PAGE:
- a stick, wand, staff, or the like, of wood, metal, or other material.
- a straight, slender shoot or stem of any woody plant, whether still growing or cut from the plant.
- fishing rod.
- (in plastering or mortaring) a straightedge moved along screeds to even the plaster between them.
- a stick used for measuring.
- Archaic. a unit of linear measure, 5.5 yards or 16.5 feet (5.029 meters); linear perch or pole.
- Archaic. a unit of square measure, 30.25 square yards (25.29 sq. m); square perch or pole.
- a stick, or a bundle of sticks or switches bound together, used as an instrument of punishment.
- punishment or discipline: Not one to spare the rod, I sent him to bed without dinner.
- a wand, staff, or scepter carried as a symbol of office, authority, power, etc.
- authority, sway, or rule, especially when tyrannical.
- lightning rod.
- a slender bar or tube for draping towels over, suspending a shower curtain, etc.
- Bible. a branch of a family; tribe.
- a pattern, drawn on wood in full size, of one section of a piece of furniture.
- a pistol or revolver.
- Vulgar.the penis.
- Anatomy. one of the rodlike cells in the retina of the eye, sensitive to low intensities of light.Compare cone(def 5).
- Bacteriology. a rod-shaped microorganism.
- Also called leveling rod, stadia rod. Surveying. a light pole, conspicuously marked with graduations, held upright and read through a surveying instrument in leveling or stadia surveying.
- Metallurgy. round metal stock for drawing and cutting into slender bars.
- to furnish or equip with a rod or rods, especially lightning rods.
- to even (plaster or mortar) with a rod.
- Metallurgy. to reinforce (the core of a mold) with metal rods.
Origin of rod
Examples from the Web for rod
So I asked the driver to honk the horn, which he does, and Rod looks over.
And of course, Rod, being Rod, goes for it a hundred percent; his mouth drops open and he says, ‘What?’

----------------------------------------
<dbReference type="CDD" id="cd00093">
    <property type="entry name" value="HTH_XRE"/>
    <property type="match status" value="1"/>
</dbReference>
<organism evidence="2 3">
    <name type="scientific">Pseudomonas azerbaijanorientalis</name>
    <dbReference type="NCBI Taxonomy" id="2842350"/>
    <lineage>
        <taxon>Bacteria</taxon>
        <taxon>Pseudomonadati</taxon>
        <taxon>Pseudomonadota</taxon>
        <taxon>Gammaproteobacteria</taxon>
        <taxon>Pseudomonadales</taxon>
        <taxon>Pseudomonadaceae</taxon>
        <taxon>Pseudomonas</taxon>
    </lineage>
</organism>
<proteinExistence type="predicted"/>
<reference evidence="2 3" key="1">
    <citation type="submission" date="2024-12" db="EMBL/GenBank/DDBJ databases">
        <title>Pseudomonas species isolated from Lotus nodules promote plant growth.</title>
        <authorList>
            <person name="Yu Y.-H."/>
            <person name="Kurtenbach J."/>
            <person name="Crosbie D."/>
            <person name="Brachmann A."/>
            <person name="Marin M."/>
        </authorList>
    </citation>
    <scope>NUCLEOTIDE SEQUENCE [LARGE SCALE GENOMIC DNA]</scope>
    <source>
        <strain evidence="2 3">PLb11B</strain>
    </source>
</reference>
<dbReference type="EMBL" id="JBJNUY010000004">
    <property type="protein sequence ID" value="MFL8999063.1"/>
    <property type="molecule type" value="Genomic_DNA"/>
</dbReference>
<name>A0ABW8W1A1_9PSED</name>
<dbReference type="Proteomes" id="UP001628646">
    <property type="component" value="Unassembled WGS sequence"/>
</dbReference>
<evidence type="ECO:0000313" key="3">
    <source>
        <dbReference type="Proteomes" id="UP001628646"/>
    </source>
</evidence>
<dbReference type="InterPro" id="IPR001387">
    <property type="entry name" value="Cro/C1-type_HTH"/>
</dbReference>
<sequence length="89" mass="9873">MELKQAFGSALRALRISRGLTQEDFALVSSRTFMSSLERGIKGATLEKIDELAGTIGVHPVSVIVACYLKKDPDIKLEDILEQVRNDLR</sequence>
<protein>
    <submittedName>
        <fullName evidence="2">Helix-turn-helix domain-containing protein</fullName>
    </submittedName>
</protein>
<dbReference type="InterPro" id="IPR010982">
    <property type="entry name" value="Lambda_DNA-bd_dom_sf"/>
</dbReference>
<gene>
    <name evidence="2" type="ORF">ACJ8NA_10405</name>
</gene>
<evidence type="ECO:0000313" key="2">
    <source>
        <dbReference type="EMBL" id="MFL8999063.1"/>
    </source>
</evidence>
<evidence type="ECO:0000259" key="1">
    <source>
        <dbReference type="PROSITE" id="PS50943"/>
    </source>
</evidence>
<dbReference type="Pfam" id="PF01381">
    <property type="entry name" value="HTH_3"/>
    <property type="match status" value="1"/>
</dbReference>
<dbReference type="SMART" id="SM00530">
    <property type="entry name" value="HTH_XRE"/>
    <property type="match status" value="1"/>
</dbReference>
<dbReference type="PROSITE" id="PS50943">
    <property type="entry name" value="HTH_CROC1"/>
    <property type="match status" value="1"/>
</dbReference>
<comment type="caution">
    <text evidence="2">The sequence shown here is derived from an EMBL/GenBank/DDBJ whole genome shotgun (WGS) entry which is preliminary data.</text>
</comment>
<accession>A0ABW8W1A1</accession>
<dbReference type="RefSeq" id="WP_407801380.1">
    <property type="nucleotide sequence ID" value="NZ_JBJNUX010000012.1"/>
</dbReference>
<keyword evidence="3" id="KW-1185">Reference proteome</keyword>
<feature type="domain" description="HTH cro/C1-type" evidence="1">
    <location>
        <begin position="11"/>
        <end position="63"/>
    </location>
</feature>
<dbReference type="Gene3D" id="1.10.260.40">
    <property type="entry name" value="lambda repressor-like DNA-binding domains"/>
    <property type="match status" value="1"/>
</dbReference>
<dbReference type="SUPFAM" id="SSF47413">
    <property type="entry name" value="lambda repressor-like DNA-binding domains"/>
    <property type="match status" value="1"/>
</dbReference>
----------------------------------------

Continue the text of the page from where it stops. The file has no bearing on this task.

Rod Stewart and Diane Sawyer This is just highly entertaining.The Most WTF Covers of ‘Baby, It’s Cold Outside,’ Everyone’s Favorite Date-Rape Holiday Classic
November 19, 2014
Creator Rod Serling was compelled by the need “not to just entertain but to enlighten.”How a War-Weary Vet Created ‘The Twilight Zone’
November 13, 2014
Rod Blagojevich auctioning off the seat to the highest bidder.Even Hawaii Hates Obama Now
August 8, 2014
What can you think of it, that such a family as ours, should have such a rod held over it?Clarissa, Volume 1 (of 9)
Many a rod, I grieve to say, was worn to the stump on that unlucky night.Biographical Stories
I'm fit to melt—there is no strength left in me; here, come and take the rod!'
I promise you I will,' said the dowager—'here, take the rod!'
The moral inculcated by it is, "Spare the rod and spoil the child."
- a slim cylinder of metal, wood, etc; stick or shaft
- a switch or bundle of switches used to administer corporal punishment
- any of various staffs of insignia or office
- power, esp of a tyrannical kinda dictator's iron rod
- a straight slender shoot, stem, or cane of a woody plant
- See fishing rod
- Also called: pole, perch
- a unit of length equal to 5 1/2 yards
- a unit of square measure equal to 30 1/4 square yards
- a straight narrow board marked with the dimensions of a piece of joinery, as the spacing of steps on a staircase
- a metal shaft that transmits power in axial reciprocating motionpiston rod, con(necting) rod Compare shaft (def. 5)
- surveying another name (esp US) for staff 1 (def. 8)
- Also called: retinal rod any of the elongated cylindrical cells in the retina of the eye, containing the visual purple (rhodopsin), which are sensitive to dim light but not to colourCompare cone (def. 5)
- any rod-shaped bacterium
- a slang word for penis
- US slang name for pistol (def. 1)
- short for hot rod
Word Origin and History for rod
Old English rodd "a rod, pole," which is probably cognate with Old Norse rudda "club," from Proto-Germanic *rudd- "stick, club," from PIE *reudh- "to clear land."
As a long, tapering elastic pole for fishing, from mid-15c. Figurative sense of "offshoot" (mid-15c.) led to Biblical meaning "scion, tribe." As an instrument of punishment, attested from mid-12c.; also used figuratively for "any sort of correction or punishment," but the basic notion is of beating someone with a stick.
As a unit of measure (5½ yards or 16½ feet, also called perch or pole) first attested mid-15c., from the stick used to measure it off. As a measure of area, "a square perch," from late 15c., the usual measure in brickwork. Meaning "light-sensitive cell in a retina" is from 1866, so-called for its shape. Slang meaning "penis" is recorded from 1902; that of "gun, revolver" is from 1903.
- A straight slender cylindrical formation.
- A rod cell.
- An elongated bacterium; a bacillus.
- One of the rod-shaped cells in the retina of the eye of many vertebrate animals. Rods are more sensitive to light than cones and are responsible for the ability to see in dim light. However, rods are insensitive to red wavelengths of light and do not contribute greatly to the perception of color. Compare cone.